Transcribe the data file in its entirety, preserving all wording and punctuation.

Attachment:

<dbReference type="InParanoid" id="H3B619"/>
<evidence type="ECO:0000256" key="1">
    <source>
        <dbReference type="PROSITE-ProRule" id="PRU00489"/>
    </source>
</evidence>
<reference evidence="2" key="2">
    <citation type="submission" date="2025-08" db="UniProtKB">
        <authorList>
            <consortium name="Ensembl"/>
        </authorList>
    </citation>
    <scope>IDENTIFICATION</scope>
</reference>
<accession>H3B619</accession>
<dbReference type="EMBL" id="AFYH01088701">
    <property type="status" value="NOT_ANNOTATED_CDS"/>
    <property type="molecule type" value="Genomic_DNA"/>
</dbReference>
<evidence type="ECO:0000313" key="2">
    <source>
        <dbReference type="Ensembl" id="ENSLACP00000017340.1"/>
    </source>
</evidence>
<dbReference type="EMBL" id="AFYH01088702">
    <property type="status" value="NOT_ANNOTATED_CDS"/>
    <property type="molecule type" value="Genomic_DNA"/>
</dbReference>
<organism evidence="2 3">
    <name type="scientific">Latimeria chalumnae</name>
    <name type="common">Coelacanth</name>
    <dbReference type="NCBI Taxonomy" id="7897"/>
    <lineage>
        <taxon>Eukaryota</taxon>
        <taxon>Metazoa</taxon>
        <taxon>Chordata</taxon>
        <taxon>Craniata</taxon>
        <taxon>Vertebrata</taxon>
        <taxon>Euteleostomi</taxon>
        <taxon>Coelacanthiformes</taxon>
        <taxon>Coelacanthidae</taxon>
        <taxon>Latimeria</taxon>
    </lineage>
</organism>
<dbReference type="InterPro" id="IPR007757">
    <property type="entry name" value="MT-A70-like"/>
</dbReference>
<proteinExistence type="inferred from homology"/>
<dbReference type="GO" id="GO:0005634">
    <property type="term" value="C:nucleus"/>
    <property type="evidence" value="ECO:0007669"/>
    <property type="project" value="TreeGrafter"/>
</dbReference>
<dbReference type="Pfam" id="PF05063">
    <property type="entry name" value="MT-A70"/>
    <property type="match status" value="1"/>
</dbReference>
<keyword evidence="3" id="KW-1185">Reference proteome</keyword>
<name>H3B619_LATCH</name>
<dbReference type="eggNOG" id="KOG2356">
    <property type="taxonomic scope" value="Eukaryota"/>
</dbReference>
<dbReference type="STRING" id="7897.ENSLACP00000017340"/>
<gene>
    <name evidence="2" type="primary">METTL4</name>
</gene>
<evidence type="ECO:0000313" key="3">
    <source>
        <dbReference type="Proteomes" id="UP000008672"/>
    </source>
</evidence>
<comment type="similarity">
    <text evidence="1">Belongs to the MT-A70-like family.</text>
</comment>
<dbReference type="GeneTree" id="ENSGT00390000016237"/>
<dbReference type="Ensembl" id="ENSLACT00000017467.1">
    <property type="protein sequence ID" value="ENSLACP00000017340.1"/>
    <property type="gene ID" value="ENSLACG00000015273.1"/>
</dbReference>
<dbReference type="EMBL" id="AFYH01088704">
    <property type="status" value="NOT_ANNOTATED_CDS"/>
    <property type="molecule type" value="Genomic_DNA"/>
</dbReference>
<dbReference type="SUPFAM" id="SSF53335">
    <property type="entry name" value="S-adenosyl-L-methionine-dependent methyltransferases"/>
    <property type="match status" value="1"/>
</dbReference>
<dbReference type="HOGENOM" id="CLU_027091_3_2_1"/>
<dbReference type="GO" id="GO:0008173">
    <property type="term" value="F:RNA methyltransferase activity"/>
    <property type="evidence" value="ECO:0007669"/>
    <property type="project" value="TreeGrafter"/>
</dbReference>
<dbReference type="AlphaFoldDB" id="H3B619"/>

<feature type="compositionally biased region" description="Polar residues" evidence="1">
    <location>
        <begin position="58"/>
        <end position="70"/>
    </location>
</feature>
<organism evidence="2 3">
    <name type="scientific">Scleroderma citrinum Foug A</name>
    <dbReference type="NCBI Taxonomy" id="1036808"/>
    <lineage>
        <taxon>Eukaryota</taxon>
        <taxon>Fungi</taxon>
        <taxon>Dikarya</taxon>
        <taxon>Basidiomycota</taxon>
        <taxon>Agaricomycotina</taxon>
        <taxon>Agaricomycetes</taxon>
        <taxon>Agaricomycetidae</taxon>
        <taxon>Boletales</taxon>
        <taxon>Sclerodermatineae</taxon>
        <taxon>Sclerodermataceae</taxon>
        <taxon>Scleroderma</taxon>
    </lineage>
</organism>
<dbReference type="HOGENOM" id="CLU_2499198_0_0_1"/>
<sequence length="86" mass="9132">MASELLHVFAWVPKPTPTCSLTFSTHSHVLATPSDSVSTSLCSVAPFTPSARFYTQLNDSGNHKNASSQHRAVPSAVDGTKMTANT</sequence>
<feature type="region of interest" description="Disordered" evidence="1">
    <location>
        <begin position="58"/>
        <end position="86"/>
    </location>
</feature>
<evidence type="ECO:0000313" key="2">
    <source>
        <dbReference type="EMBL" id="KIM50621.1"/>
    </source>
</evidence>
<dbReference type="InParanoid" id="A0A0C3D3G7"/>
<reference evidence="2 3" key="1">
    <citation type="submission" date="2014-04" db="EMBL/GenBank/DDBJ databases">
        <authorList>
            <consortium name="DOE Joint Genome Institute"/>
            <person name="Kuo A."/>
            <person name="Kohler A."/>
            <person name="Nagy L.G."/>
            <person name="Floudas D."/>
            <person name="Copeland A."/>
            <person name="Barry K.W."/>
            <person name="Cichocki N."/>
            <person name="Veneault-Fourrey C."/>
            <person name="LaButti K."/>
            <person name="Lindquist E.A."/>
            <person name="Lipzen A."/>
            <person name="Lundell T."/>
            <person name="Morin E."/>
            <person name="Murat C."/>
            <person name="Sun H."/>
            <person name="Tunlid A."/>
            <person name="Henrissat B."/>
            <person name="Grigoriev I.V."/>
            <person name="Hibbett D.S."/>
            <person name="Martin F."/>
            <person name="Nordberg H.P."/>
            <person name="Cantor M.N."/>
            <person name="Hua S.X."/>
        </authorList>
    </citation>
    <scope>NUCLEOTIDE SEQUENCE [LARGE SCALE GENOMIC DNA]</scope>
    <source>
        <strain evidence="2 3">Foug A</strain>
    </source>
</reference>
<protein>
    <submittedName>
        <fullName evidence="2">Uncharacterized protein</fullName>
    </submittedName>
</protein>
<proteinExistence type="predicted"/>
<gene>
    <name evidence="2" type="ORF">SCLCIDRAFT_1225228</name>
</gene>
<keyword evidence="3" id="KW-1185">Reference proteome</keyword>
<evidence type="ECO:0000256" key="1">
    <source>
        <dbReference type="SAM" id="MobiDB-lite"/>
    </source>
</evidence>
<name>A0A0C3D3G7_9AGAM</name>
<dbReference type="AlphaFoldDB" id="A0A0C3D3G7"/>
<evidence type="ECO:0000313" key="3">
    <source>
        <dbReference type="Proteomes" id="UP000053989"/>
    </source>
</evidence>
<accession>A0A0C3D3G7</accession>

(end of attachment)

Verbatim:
<dbReference type="InParanoid" id="H3B619"/>
<evidence type="ECO:0000256" key="1">
    <source>
        <dbReference type="PROSITE-ProRule" id="PRU00489"/>
    </source>
</evidence>
<reference evidence="2" key="2">
    <citation type="submission" date="2025-08" db="UniProtKB">
        <authorList>
            <consortium name="Ensembl"/>
        </authorList>
    </citation>
    <scope>IDENTIFICATION</scope>
</reference>
<accession>H3B619</accession>
<dbReference type="EMBL" id="AFYH01088701">
    <property type="status" value="NOT_ANNOTATED_CDS"/>
    <property type="molecule type" value="Genomic_DNA"/>
</dbReference>
<evidence type="ECO:0000313" key="2">
    <source>
        <dbReference type="Ensembl" id="ENSLACP00000017340.1"/>
    </source>
</evidence>
<dbReference type="EMBL" id="AFYH01088702">
    <property type="status" value="NOT_ANNOTATED_CDS"/>
    <property type="molecule type" value="Genomic_DNA"/>
</dbReference>
<organism evidence="2 3">
    <name type="scientific">Latimeria chalumnae</name>
    <name type="common">Coelacanth</name>
    <dbReference type="NCBI Taxonomy" id="7897"/>
    <lineage>
        <taxon>Eukaryota</taxon>
        <taxon>Metazoa</taxon>
        <taxon>Chordata</taxon>
        <taxon>Craniata</taxon>
        <taxon>Vertebrata</taxon>
        <taxon>Euteleostomi</taxon>
        <taxon>Coelacanthiformes</taxon>
        <taxon>Coelacanthidae</taxon>
        <taxon>Latimeria</taxon>
    </lineage>
</organism>
<dbReference type="InterPro" id="IPR007757">
    <property type="entry name" value="MT-A70-like"/>
</dbReference>
<proteinExistence type="inferred from homology"/>
<dbReference type="GO" id="GO:0005634">
    <property type="term" value="C:nucleus"/>
    <property type="evidence" value="ECO:0007669"/>
    <property type="project" value="TreeGrafter"/>
</dbReference>
<dbReference type="Pfam" id="PF05063">
    <property type="entry name" value="MT-A70"/>
    <property type="match status" value="1"/>
</dbReference>
<keyword evidence="3" id="KW-1185">Reference proteome</keyword>
<name>H3B619_LATCH</name>
<dbReference type="eggNOG" id="KOG2356">
    <property type="taxonomic scope" value="Eukaryota"/>
</dbReference>
<dbReference type="STRING" id="7897.ENSLACP00000017340"/>
<gene>
    <name evidence="2" type="primary">METTL4</name>
</gene>
<evidence type="ECO:0000313" key="3">
    <source>
        <dbReference type="Proteomes" id="UP000008672"/>
    </source>
</evidence>
<comment type="similarity">
    <text evidence="1">Belongs to the MT-A70-like family.</text>
</comment>
<dbReference type="GeneTree" id="ENSGT00390000016237"/>
<dbReference type="Ensembl" id="ENSLACT00000017467.1">
    <property type="protein sequence ID" value="ENSLACP00000017340.1"/>
    <property type="gene ID" value="ENSLACG00000015273.1"/>
</dbReference>
<dbReference type="EMBL" id="AFYH01088704">
    <property type="status" value="NOT_ANNOTATED_CDS"/>
    <property type="molecule type" value="Genomic_DNA"/>
</dbReference>
<dbReference type="SUPFAM" id="SSF53335">
    <property type="entry name" value="S-adenosyl-L-methionine-dependent methyltransferases"/>
    <property type="match status" value="1"/>
</dbReference>
<dbReference type="HOGENOM" id="CLU_027091_3_2_1"/>
<dbReference type="GO" id="GO:0008173">
    <property type="term" value="F:RNA methyltransferase activity"/>
    <property type="evidence" value="ECO:0007669"/>
    <property type="project" value="TreeGrafter"/>
</dbReference>
<dbReference type="AlphaFoldDB" id="H3B619"/>

<feature type="compositionally biased region" description="Polar residues" evidence="1">
    <location>
        <begin position="58"/>
        <end position="70"/>
    </location>
</feature>
<organism evidence="2 3">
    <name type="scientific">Scleroderma citrinum Foug A</name>
    <dbReference type="NCBI Taxonomy" id="1036808"/>
    <lineage>
        <taxon>Eukaryota</taxon>
        <taxon>Fungi</taxon>
        <taxon>Dikarya</taxon>
        <taxon>Basidiomycota</taxon>
        <taxon>Agaricomycotina</taxon>
        <taxon>Agaricomycetes</taxon>
        <taxon>Agaricomycetidae</taxon>
        <taxon>Boletales</taxon>
        <taxon>Sclerodermatineae</taxon>
        <taxon>Sclerodermataceae</taxon>
        <taxon>Scleroderma</taxon>
    </lineage>
</organism>
<dbReference type="HOGENOM" id="CLU_2499198_0_0_1"/>
<sequence length="86" mass="9132">MASELLHVFAWVPKPTPTCSLTFSTHSHVLATPSDSVSTSLCSVAPFTPSARFYTQLNDSGNHKNASSQHRAVPSAVDGTKMTANT</sequence>
<feature type="region of interest" description="Disordered" evidence="1">
    <location>
        <begin position="58"/>
        <end position="86"/>
    </location>
</feature>
<evidence type="ECO:0000313" key="2">
    <source>
        <dbReference type="EMBL" id="KIM50621.1"/>
    </source>
</evidence>
<dbReference type="InParanoid" id="A0A0C3D3G7"/>
<reference evidence="2 3" key="1">
    <citation type="submission" date="2014-04" db="EMBL/GenBank/DDBJ databases">
        <authorList>
            <consortium name="DOE Joint Genome Institute"/>
            <person name="Kuo A."/>
            <person name="Kohler A."/>
            <person name="Nagy L.G."/>
            <person name="Floudas D."/>
            <person name="Copeland A."/>
            <person name="Barry K.W."/>
            <person name="Cichocki N."/>
            <person name="Veneault-Fourrey C."/>
            <person name="LaButti K."/>
            <person name="Lindquist E.A."/>
            <person name="Lipzen A."/>
            <person name="Lundell T."/>
            <person name="Morin E."/>
            <person name="Murat C."/>
            <person name="Sun H."/>
            <person name="Tunlid A."/>
            <person name="Henrissat B."/>
            <person name="Grigoriev I.V."/>
            <person name="Hibbett D.S."/>
            <person name="Martin F."/>
            <person name="Nordberg H.P."/>
            <person name="Cantor M.N."/>
            <person name="Hua S.X."/>
        </authorList>
    </citation>
    <scope>NUCLEOTIDE SEQUENCE [LARGE SCALE GENOMIC DNA]</scope>
    <source>
        <strain evidence="2 3">Foug A</strain>
    </source>
</reference>
<protein>
    <submittedName>
        <fullName evidence="2">Uncharacterized protein</fullName>
    </submittedName>
</protein>
<proteinExistence type="predicted"/>
<gene>
    <name evidence="2" type="ORF">SCLCIDRAFT_1225228</name>
</gene>
<keyword evidence="3" id="KW-1185">Reference proteome</keyword>
<evidence type="ECO:0000256" key="1">
    <source>
        <dbReference type="SAM" id="MobiDB-lite"/>
    </source>
</evidence>
<name>A0A0C3D3G7_9AGAM</name>
<dbReference type="AlphaFoldDB" id="A0A0C3D3G7"/>
<evidence type="ECO:0000313" key="3">
    <source>
        <dbReference type="Proteomes" id="UP000053989"/>
    </source>
</evidence>
<accession>A0A0C3D3G7</accession>